Peter Thiel’s fellowship program has been doling out $100,000 checks to young entrepreneurs for 11 years now.
The only catch? You have to drop out of college to pursue your big idea.
The program has helped drive some big names to success, like Ethereum’s Vitalik Buterin.
Peter Thiel has been paying young adults $100,000 to drop out of college and launch their own companies for 11 years now.
The famed Silicon Valley investor and former Trump adviser founded his Thiel Fellowship program through his foundation for students aged 22 or younger.
The idea was to help young people see their budding ideas funded and realized with access to coaching from noted CEOs and other entrepreneurs, without the burden of attending classes in a university setting. The program encourages the fellows to return to school afterwards, though not all do.
The likes of Ethereum champion Vitalkin Buterin, Adobe rival Figma, and others saw the light of day thanks to Thiel, who has been open about his stance on higher education being overrated.
“For some people, it’s still worth it,” Thiel told Newsweek in early 2017, referring to earning a college degree. “But a lot of graduates can’t get good jobs; they’re saddled with debt and moving back home with their parents. People are starting to see that something has gone wrong.”
Here are some of the projects that have come out of Thiel’s fellowship.
Nowadays, Ethereum is a household name for anyone even remotely following the world of crypto. It’s a decentralized network with a native coin, Ether, that has become the second-largest cryptocurrency by market cap.
But back in 2014, its then-20-year-old founder Vitalkin Buterin sought help from Thiel’s prolific fellowship program to help push forward his project, which he had already launched — he wrote a white paper on Ethereum in 2013 and had co-launched Bitcoin Magazine, a news outlet highlighting developments in the digital currency sphere.
He dropped out of the University of Waterloo after a year of studying computer science.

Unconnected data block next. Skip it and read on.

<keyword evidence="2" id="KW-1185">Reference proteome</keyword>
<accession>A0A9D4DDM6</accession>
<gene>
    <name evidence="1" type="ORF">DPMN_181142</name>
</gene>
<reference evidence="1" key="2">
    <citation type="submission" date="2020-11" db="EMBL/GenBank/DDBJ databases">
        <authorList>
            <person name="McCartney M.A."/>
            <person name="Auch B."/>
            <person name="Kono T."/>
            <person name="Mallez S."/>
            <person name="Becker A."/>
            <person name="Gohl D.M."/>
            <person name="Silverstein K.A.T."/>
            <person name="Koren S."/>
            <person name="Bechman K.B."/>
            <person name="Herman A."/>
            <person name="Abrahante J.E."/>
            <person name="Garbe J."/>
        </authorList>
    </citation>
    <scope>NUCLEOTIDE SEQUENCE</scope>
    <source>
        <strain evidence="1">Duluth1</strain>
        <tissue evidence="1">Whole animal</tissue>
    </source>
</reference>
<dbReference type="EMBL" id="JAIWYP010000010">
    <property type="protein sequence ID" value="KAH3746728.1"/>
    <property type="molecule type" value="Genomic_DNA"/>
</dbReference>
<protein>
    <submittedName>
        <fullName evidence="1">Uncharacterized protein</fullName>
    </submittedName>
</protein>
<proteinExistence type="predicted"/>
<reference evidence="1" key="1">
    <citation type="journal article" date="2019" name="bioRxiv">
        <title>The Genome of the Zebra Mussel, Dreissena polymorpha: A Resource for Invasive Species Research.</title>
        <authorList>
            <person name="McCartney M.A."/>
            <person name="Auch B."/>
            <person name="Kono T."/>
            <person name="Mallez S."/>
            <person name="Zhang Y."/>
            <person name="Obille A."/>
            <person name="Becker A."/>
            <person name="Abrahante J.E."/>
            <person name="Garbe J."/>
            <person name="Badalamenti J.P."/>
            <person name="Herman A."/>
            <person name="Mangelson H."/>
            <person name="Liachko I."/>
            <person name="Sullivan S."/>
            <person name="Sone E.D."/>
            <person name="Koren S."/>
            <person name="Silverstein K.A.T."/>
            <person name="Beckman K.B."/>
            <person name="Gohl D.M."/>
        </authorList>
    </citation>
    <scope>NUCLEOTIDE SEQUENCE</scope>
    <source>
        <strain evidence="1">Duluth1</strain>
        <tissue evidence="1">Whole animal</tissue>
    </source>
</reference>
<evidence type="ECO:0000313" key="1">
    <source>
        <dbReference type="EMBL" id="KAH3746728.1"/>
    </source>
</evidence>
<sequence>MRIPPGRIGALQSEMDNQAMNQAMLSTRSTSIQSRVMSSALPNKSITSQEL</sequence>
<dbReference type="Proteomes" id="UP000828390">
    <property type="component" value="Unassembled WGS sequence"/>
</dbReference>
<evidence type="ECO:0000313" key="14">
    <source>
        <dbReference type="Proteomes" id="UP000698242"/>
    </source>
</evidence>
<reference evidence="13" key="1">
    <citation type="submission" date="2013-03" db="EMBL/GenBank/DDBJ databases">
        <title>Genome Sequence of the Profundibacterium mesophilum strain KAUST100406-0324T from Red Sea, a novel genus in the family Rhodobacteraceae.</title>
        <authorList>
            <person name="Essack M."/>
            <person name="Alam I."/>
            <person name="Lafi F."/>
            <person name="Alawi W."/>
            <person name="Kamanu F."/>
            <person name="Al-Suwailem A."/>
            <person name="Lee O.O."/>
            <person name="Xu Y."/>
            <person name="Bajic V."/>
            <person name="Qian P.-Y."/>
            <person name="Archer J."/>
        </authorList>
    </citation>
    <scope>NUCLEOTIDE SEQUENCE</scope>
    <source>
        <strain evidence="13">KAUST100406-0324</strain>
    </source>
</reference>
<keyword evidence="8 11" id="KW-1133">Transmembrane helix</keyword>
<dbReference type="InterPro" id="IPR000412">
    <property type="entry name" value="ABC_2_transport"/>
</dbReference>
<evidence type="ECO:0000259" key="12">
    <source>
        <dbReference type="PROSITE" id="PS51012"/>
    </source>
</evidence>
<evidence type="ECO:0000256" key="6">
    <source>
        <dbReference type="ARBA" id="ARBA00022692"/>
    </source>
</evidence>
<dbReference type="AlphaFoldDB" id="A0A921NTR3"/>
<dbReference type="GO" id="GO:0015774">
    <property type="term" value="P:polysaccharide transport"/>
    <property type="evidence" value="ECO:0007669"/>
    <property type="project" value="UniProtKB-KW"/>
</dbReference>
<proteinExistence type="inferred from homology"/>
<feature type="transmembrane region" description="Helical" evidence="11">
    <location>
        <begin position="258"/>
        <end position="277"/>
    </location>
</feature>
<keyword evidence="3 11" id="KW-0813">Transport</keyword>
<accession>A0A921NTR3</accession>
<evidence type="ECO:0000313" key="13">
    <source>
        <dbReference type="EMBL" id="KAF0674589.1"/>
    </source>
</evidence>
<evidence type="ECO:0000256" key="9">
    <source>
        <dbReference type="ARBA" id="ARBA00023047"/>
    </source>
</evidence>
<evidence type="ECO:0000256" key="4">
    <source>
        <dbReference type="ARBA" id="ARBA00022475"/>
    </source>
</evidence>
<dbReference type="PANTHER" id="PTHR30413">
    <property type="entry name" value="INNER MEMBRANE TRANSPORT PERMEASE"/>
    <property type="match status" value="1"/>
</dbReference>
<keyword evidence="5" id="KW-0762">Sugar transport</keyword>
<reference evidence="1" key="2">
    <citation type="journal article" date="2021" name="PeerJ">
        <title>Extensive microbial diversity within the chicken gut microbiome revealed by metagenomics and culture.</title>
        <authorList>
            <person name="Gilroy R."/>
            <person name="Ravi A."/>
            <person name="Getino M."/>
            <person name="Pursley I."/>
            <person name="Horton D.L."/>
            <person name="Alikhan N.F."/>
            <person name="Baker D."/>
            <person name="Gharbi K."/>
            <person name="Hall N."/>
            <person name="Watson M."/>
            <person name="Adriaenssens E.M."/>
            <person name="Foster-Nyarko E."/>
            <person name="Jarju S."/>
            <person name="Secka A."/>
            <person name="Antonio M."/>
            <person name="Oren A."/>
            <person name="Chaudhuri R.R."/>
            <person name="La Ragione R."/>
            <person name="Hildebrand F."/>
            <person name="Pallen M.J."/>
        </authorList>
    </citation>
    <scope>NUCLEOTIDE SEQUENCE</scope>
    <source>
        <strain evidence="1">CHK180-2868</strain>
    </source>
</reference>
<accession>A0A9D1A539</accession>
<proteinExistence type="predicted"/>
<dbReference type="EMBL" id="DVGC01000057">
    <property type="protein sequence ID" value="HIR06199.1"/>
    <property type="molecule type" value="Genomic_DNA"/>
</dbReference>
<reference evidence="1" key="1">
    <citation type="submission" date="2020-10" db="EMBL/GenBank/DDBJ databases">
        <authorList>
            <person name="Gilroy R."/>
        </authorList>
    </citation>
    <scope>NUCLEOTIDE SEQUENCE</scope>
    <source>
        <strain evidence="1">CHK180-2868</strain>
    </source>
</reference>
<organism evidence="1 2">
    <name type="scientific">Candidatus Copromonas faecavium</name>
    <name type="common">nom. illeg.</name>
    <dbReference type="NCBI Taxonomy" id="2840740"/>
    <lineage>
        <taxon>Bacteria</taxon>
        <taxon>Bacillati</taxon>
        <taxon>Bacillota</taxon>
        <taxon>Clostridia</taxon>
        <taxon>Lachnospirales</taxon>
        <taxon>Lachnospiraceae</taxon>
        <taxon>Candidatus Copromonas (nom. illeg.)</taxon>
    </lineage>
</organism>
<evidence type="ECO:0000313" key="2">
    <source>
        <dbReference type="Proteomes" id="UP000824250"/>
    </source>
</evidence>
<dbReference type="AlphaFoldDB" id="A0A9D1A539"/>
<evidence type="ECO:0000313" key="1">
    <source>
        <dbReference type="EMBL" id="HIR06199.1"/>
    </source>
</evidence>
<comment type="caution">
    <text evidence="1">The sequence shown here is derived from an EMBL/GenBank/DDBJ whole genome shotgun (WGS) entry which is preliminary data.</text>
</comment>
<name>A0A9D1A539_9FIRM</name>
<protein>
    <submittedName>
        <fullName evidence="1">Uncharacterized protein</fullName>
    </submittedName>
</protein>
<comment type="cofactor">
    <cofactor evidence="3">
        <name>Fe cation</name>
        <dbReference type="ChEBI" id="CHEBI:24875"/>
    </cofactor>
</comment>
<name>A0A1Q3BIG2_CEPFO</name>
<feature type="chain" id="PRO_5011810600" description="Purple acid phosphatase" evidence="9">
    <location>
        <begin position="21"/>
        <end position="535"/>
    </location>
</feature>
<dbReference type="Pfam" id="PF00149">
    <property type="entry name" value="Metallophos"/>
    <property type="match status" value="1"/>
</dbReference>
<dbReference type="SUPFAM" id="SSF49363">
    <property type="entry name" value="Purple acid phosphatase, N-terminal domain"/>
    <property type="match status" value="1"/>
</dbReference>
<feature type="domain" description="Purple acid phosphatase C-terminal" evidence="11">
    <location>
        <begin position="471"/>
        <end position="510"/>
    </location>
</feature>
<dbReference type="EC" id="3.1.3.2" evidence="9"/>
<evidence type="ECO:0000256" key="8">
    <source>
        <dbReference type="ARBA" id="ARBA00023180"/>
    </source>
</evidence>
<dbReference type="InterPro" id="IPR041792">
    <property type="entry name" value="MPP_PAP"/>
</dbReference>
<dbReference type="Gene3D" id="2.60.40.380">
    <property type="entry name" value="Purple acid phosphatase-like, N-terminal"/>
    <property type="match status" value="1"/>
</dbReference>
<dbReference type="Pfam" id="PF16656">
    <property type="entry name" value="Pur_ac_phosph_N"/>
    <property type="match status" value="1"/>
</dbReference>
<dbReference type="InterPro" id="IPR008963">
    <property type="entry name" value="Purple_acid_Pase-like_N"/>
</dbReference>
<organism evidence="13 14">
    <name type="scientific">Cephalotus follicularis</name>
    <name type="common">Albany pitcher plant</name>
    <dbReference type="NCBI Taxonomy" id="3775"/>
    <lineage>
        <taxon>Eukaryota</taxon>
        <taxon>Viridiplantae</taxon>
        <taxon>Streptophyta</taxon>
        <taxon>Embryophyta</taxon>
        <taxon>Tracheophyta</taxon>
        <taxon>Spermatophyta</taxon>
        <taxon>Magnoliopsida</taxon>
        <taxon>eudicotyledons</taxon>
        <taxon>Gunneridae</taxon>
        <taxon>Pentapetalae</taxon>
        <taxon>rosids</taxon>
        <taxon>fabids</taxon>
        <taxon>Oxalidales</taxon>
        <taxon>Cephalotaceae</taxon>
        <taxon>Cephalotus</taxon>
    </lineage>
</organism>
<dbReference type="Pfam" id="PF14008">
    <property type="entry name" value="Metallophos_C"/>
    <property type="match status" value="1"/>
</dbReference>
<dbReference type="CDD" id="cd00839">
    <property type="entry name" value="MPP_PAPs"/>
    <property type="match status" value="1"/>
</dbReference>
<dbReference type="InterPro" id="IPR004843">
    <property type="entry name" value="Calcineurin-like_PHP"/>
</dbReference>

In 2014, Ethereum raised $15.5 million in an initial coin offering (ICO,) which involves companies selling crypto to users in the hope that it appreciates in value.
Dylan Field was 19 years old when he won a spot in Thiel’s fellowship in 2012 and dropped out of Brown University.
His idea originally involved drones — it was a long, messy road before his idea for Figma crystallized enough to get funding.
Figma, a design software company that allows users to create, share, and collaborate on their work in the cloud, was founded in 2012 but didn’t actually start shipping its product until 2015.
It evolved into a major rival of Adobe and is now valued at $10 billion. Some of the largest tech firms, like Dropbox, Twitter, and Slack, use the software.
Field has a net worth of $1 billion and has made Forbes’ 30 under 30 list. He posted on Twitter earlier this month celebrating Figma’s 10-year anniversary and thanking the company’s “Figmates,” a nickname for employees.
Like Ethereum, Robert Habermeier had already cofounded Polkadot alongside Ethereum cofounder Gavin Wood (who coined the term Web3) and was 20 years old when he won the Thiel Fellowship in 2018. He also had already dropped out of college to focus on building Polkadot, a blockchain platform with superior scalability that lets different blockchains interact with each other. Its cryptocurrency is now ranked the 10th largest by market cap.
Polkadot held an initial coin offering in 2017 and raised $140 million by selling half of its 10 million token supply. It’s now a major crypto player in the industry.
Ritesh Agarwal was 19 years old when he won in 2013.
He attended Stanford University for one month before dropping out with Thiel’s funding in hand. His idea was to launch a network of affordable hotels and accommodation options, and though it took him a couple tries to get it right, he eventually launched OYO Rooms (“on your own”) in India that same year.
The company has raised $1.6 billion in funding since and is valued at $9 billion. It operates in 35 countries.
Austin Russell founded his company, a lidar sensor maker for self-driving cars, when he was a 17-year-old high schooler. He went to Stanford briefly before dropping out at age 18 when he won the Thiel Fellowship.
Luminar went public under the ticker symbol LAZR in December 2020 via SPAC, raising $590 million from the merger.
The company has a partnership with car giant Volvo to build key features for its fully electric car project.
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